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If I Work Hard And Do Well, I Will Be Recognized And Promoted - Not

Dec 17, 2007
An executive was quoted in Working Woman Magazine "Women are the best bargains around... They think if they work harder, they'll be recognized." Do we really want to be known as "the best bargains around?" While we faithfully execute the job at hand, people around us are promoted to higher-paying positions. I believe there are several factors which contribute to this misconception. Women are more likely to value modesty, and we are cautious not to over-state our abilities. We prefer to have our work speak for itself, rather than pointing out our accomplishments to anyone. Meanwhile, our savvy colleagues have learned to speak up for themselves, perhaps even take credit for others' efforts, and ask for (sometimes demand) more responsibility and pay. Everyone is so busy doing their own job, they don't recognize our achievements the way we think they will. We are left with the jobs we have. Perhaps we decide that someone else was more "qualified." Perhaps we decide that things were done unfairly this time, but that things will change. We hold tight to our fantasy and to our current position with its corresponding pay.

Because we may define competency differently than men (see; Women in Those High Paying Positions Have Something I Don't Have, by Patricia Smith) we may tend to over-emphasize our mistakes, and under-emphasize our achievements. We are convinced that anyone who has performed less than 100% perfectly, accurately, completely, 100% of the time is not yet ready for another assignment. We stay in the same position longer. We convince ourselves that we will speak up and speak out as soon as we have earned that right. We watch others around us move into high-paying positions and wonder why such incomplete, shoddy work is rewarded.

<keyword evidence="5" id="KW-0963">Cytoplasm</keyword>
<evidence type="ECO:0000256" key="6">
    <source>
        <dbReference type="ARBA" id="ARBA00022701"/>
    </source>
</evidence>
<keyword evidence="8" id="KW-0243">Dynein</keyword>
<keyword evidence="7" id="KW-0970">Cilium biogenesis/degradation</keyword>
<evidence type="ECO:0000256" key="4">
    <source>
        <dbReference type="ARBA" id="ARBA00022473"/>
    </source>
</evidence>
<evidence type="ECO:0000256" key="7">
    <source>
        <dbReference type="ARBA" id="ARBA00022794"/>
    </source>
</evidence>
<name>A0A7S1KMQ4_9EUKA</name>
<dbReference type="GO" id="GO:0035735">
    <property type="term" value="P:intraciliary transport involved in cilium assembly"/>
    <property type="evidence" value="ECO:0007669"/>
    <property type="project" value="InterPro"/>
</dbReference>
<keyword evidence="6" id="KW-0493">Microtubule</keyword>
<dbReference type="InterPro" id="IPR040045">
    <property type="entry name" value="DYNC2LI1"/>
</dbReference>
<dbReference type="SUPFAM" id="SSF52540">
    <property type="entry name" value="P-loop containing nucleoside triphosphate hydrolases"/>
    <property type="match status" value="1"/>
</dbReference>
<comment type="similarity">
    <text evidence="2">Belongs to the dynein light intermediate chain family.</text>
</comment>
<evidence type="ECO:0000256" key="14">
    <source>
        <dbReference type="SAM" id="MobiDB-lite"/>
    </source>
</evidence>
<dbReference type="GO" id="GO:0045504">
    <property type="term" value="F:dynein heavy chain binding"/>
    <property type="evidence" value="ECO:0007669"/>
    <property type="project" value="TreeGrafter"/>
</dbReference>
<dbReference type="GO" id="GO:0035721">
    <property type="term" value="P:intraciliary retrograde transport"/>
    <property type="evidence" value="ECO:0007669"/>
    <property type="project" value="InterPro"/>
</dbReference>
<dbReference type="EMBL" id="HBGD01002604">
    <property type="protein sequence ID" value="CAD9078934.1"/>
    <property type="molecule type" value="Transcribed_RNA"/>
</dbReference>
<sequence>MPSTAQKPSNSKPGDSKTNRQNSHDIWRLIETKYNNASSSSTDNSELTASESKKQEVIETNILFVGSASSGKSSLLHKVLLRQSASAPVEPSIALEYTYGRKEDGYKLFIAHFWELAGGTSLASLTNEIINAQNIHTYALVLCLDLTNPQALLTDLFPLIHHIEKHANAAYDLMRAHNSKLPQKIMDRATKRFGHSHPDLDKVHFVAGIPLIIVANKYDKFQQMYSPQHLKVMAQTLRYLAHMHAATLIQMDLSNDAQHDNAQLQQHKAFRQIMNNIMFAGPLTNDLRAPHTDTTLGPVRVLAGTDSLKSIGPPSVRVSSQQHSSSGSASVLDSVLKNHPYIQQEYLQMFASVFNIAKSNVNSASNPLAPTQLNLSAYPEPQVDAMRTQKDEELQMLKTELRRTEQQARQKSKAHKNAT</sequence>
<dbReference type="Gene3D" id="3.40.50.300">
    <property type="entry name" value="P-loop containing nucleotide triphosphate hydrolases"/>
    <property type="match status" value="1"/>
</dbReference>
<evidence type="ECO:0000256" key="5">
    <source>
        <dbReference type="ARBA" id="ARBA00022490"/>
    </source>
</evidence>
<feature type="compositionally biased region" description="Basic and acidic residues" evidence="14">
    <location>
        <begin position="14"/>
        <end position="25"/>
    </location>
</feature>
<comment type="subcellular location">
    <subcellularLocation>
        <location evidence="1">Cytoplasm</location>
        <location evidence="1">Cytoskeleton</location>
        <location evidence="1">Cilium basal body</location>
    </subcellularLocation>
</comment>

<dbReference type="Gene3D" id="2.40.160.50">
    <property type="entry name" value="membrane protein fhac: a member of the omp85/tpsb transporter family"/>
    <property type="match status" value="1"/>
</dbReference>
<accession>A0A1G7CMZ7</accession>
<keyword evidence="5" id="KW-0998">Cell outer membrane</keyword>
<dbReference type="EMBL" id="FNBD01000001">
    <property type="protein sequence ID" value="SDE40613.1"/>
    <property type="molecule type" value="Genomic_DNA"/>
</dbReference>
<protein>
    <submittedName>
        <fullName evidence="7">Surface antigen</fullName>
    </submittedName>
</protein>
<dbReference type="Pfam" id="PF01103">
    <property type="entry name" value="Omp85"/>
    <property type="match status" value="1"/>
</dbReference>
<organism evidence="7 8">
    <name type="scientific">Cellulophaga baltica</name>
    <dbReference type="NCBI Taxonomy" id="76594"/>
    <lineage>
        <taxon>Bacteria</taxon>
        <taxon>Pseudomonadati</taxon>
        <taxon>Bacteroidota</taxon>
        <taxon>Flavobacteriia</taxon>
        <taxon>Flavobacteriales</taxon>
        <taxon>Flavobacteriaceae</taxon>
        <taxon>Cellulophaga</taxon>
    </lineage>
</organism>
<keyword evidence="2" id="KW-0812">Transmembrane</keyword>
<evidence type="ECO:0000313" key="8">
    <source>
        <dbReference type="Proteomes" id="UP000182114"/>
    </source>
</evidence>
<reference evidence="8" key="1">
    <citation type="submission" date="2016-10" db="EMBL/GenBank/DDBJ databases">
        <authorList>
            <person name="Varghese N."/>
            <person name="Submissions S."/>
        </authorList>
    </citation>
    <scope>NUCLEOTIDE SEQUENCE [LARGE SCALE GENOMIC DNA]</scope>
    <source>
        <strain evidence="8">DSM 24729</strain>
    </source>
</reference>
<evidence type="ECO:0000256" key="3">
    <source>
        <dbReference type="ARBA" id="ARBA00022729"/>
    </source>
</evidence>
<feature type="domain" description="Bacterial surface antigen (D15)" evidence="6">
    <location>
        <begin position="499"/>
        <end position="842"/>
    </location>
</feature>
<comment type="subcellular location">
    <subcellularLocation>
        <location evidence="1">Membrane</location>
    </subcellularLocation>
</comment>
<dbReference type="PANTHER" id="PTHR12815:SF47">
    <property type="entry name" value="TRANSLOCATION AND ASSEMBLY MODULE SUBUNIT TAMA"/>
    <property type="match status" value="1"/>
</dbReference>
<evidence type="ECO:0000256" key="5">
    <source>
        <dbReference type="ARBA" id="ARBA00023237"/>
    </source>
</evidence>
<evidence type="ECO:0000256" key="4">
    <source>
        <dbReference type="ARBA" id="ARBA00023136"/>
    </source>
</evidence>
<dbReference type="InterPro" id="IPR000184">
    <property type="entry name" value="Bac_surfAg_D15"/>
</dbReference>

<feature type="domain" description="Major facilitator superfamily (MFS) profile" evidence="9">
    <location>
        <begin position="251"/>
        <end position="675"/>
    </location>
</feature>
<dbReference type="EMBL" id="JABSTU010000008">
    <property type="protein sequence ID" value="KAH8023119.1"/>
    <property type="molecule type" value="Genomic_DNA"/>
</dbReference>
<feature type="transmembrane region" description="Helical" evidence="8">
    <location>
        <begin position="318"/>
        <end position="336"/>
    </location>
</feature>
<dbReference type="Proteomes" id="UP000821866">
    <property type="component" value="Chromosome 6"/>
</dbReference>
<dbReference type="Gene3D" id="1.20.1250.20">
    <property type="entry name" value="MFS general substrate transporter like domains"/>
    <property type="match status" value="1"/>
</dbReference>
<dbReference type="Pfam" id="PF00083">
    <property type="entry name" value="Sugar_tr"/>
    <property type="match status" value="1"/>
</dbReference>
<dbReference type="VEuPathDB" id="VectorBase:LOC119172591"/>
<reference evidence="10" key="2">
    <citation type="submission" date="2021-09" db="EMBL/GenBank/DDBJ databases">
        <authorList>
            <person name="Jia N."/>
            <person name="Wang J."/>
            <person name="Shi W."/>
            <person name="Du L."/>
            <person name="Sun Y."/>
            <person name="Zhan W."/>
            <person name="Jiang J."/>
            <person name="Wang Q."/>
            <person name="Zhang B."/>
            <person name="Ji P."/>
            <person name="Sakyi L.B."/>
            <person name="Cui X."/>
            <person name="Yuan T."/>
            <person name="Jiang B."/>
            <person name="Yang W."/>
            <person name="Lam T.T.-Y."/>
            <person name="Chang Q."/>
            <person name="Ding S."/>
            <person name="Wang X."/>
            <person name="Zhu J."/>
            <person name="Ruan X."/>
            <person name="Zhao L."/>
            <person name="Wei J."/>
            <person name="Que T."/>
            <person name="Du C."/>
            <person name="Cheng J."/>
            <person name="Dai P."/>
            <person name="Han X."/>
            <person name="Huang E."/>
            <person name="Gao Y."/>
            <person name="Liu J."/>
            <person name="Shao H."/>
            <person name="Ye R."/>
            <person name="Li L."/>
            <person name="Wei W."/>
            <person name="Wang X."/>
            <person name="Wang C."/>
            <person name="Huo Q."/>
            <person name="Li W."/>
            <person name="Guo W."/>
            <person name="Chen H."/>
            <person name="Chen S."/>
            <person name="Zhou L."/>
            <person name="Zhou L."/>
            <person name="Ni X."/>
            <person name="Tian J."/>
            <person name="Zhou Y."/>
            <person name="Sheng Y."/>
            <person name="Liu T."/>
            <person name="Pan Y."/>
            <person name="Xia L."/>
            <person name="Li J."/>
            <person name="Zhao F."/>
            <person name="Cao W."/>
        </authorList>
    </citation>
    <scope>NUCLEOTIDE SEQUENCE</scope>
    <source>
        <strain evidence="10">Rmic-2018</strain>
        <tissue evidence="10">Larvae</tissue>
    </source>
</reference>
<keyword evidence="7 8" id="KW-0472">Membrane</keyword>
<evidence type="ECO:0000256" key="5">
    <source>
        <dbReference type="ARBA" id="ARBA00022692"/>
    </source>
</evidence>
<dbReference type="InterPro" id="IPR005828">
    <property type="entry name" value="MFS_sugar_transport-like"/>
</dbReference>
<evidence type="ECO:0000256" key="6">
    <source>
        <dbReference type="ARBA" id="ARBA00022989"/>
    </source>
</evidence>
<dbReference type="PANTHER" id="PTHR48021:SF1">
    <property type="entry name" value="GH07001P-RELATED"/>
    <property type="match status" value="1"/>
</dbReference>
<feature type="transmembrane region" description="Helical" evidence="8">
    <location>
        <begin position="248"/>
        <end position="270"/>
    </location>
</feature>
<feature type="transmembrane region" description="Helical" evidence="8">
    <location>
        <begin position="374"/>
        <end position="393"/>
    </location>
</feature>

We are more likely to want to perfect things where we are, before we will consider a promotion. "I'm not ready to move on, I haven't done everything I want to with this department." What's the difference how we leave things? As soon as we're gone, things will change, no matter what we have accomplished. We need to point out our accomplishments and our ability to learn and expand. We need to move on, leaving unfinished work behind.

Women are more likely to leave our jobs and careers in the hands of others. We let someone else decide what we can do and can't do, or when we are ready to move on. They're waiting for us to speak up. They decide we are happy where we are. We are seen as "patient and cooperative." While these may be nice attributes to have, they usually do nothing to increase our incomes. We need to take charge of our own careers and lives. Things won't turn out exactly as we plan, but it is a great improvement over leaving it up to others.

The way we work causes us to appear unqualified for other kinds of positions. Women are more likely to be task-oriented, rather than results-oriented. We pride ourselves on our ability to get a lot done and check off long lists of duties. We are more often comfortable taking orders, preferring to understand exactly how we are expected to perform a job. We want to be measured on how hard we work, what long hours we put in, and how accurate our work is.

The jobs in American business which pay more are much more likely to be results-oriented. They require the individual to focus on the end result; profit, profit margin, expense reduction. Tasks often have to be abbreviated, delegated, or abandoned, if they don't directly contribute to the end result. In fact, the higher paid the position, the more likely that the goal will be defined, but the job will not. "Increase new business by $400,000, reduce the reject rate to .03%, increase productivity by 20%," are goals which might define a position. The process for achieving these goals is as least partly undefined and must be authored by the person doing the job. To do the jobs which pay more, women must learn to live with these job descriptions. We must learn to work toward accomplishing goals. Many, many women have learned to live with these undefined positions, so can we.

Awareness is the first step. Small adjustments can make a big difference. This is a process, we don't have to be perfect at the game of business, no one is. We just have to be better.
About the Author
Patricia Smith is a businesswoman, speaker, and the Author of Each of Us: How Every Woman Can Earn More Money in Corporate America. http://www.eachofus.com
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